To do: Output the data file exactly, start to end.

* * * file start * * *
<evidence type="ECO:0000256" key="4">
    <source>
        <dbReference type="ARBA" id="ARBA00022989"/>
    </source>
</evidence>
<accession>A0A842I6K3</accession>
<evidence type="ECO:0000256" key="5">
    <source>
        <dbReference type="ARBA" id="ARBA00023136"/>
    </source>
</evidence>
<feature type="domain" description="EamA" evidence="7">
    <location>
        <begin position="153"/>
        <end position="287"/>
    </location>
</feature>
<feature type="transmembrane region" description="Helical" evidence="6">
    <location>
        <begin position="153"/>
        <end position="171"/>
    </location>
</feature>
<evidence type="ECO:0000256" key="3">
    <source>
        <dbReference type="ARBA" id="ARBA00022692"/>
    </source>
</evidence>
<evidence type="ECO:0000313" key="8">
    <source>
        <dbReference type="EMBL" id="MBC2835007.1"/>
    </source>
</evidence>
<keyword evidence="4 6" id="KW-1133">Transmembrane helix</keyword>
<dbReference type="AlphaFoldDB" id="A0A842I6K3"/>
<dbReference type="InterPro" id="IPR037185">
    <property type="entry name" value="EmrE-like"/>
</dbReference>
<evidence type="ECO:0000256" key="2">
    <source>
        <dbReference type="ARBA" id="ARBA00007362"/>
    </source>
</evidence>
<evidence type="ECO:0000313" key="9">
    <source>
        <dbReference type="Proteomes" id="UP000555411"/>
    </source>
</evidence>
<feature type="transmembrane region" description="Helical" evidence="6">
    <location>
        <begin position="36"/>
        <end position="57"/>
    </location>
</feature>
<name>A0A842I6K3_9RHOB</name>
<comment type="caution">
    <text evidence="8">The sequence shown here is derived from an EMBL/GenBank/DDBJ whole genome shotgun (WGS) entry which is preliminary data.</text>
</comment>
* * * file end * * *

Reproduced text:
<evidence type="ECO:0000256" key="4">
    <source>
        <dbReference type="ARBA" id="ARBA00022989"/>
    </source>
</evidence>
<accession>A0A842I6K3</accession>
<evidence type="ECO:0000256" key="5">
    <source>
        <dbReference type="ARBA" id="ARBA00023136"/>
    </source>
</evidence>
<feature type="domain" description="EamA" evidence="7">
    <location>
        <begin position="153"/>
        <end position="287"/>
    </location>
</feature>
<feature type="transmembrane region" description="Helical" evidence="6">
    <location>
        <begin position="153"/>
        <end position="171"/>
    </location>
</feature>
<evidence type="ECO:0000256" key="3">
    <source>
        <dbReference type="ARBA" id="ARBA00022692"/>
    </source>
</evidence>
<evidence type="ECO:0000313" key="8">
    <source>
        <dbReference type="EMBL" id="MBC2835007.1"/>
    </source>
</evidence>
<keyword evidence="4 6" id="KW-1133">Transmembrane helix</keyword>
<dbReference type="AlphaFoldDB" id="A0A842I6K3"/>
<dbReference type="InterPro" id="IPR037185">
    <property type="entry name" value="EmrE-like"/>
</dbReference>
<evidence type="ECO:0000256" key="2">
    <source>
        <dbReference type="ARBA" id="ARBA00007362"/>
    </source>
</evidence>
<evidence type="ECO:0000313" key="9">
    <source>
        <dbReference type="Proteomes" id="UP000555411"/>
    </source>
</evidence>
<feature type="transmembrane region" description="Helical" evidence="6">
    <location>
        <begin position="36"/>
        <end position="57"/>
    </location>
</feature>
<name>A0A842I6K3_9RHOB</name>
<comment type="caution">
    <text evidence="8">The sequence shown here is derived from an EMBL/GenBank/DDBJ whole genome shotgun (WGS) entry which is preliminary data.</text>
</comment>